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Discussion Starter #1
My car is a 1964 Dodge 330 with a 318 engine. The engine was rebuilt approx. 6 years ago. It has maybe 5000 mile on it since. The only thing that's not stock in the engine is the pistons. The ridge on top of the cylinders was so big I had to bore them 30 over. Other than that it is a stock rebuild. The first 4 1/2 years it ran great, with great power, idle, gas mileage, etc. The last couple of months it started to stall at traffic lights. Now it's to the point of stalling when I slow down for the light. It used to start right back up, but now it starts hard, long crank time w/foot on floor. It ldles awful and the stalling seems to get worse the more the engine warms up.

So, I've tried replacing the carb. (three times, rebuilt and each one had different problems) distributor w/new points & cond., fuel pump (check pressure first but still replaced it). I thought maybe the intake was leaking vacuum and replaced the gasket. When I pulled the intake off I noticed that the cam seemed to be a little dry but good pressure on the guage.

I am about to pull my hair out. Does anyone have any ideas??? At this point I am thinking about pulling the engine and going thru it!
Any help would be great!! Thanks
 

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Next thing in line that hasn't been checked is the backpressure, being a plugged up exhaust, or a heat riser in the passenger exhaust manifold that is not opening when warmed up.
 

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If power is good, I would not think it is a plugged exhaust. That is rare on a non-catalytic car. However, your symptoms seem like a flooded engine caused be small particles keeping the needle valve from fully closing. You may have some debris in your fuel tank and they are working there way up to the needle valve and while you are driving, you use up the leakage but when you come to an idle, if ooverfills the bowl and you flood the engine. That gives the exact symptoms you have. Do you have a good in-line filter installed? A quick fix that sometimes clears the problem temporarily, is to remove the fuel line, plug it, start the engine and let it run out of fuel. Then re-attach the fuel line and since the needle is all the way open, it may flush out that debris.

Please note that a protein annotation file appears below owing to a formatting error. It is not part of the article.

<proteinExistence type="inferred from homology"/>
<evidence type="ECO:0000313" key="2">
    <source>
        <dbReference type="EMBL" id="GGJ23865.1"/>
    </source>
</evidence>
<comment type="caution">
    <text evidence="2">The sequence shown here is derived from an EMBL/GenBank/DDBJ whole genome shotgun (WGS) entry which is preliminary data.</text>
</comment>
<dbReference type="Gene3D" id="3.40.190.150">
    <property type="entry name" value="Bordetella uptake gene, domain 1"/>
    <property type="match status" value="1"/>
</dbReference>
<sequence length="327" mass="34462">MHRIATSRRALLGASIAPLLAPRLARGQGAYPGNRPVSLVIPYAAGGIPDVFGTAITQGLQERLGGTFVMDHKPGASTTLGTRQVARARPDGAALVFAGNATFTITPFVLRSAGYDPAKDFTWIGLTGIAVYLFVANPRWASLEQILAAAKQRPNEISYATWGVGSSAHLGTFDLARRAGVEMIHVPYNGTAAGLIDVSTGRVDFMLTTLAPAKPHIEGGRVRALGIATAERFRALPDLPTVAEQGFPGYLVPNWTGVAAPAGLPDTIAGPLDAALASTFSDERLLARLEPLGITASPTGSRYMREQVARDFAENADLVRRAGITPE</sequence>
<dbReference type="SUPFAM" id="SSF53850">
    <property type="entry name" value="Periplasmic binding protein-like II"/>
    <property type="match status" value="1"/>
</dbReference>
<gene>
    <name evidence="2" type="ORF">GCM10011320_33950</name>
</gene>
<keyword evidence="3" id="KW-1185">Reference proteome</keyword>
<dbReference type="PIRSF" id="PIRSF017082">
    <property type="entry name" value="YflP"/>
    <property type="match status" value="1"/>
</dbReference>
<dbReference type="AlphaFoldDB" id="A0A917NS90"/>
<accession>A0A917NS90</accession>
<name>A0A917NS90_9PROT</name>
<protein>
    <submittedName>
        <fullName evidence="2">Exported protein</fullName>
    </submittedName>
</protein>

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Discussion Starter #4
Thanks for the ideas. It still seems to have good power above idle, so I don't think it's the exhaust. The gas tank is new, so are the lines and the filter. When I can get it to idle warm, it doesn't seem to be flooding. I don't see any fuel dumping down the carb. I did do a compression test yesterday and the two middle cyls. on the pass. side have 105 & 115 psi but the end ones have 135 & 140 psi. The left side is all pretty even between 135 & 140 for all four. Even if the compression is really low it still shouldn't stall like it is. It is very frustrating that I can't figure it out. Keep the ideas coming though. Thanks.
 

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Sounds like possible flooding to me as well.
 

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Low compression will affect starting but not normal running unless you end up with fouled spark plugs which does not seem to be your issue.
 

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Compression builds as the engine rpm rises, so it may be an issue. You could try the oil sealing test. Get a small plastic tube, like a WD-40 nozzle, and get about five or six drops of oil at the top edge of the piston so it goes against the ring (go through the sparkplug hole, don't just squeeze oil in there, doesn't do the job), let it seal the rings on those two cylinders, then start her and see how she feels. This will raise the compression on the two cylinders temporarily, but won't do anything if it is the valves themselves. If it does make her run better, try a can of Engine Restore, which I have used on a couple old engines in the past to improve the compression/ring sealing.
 
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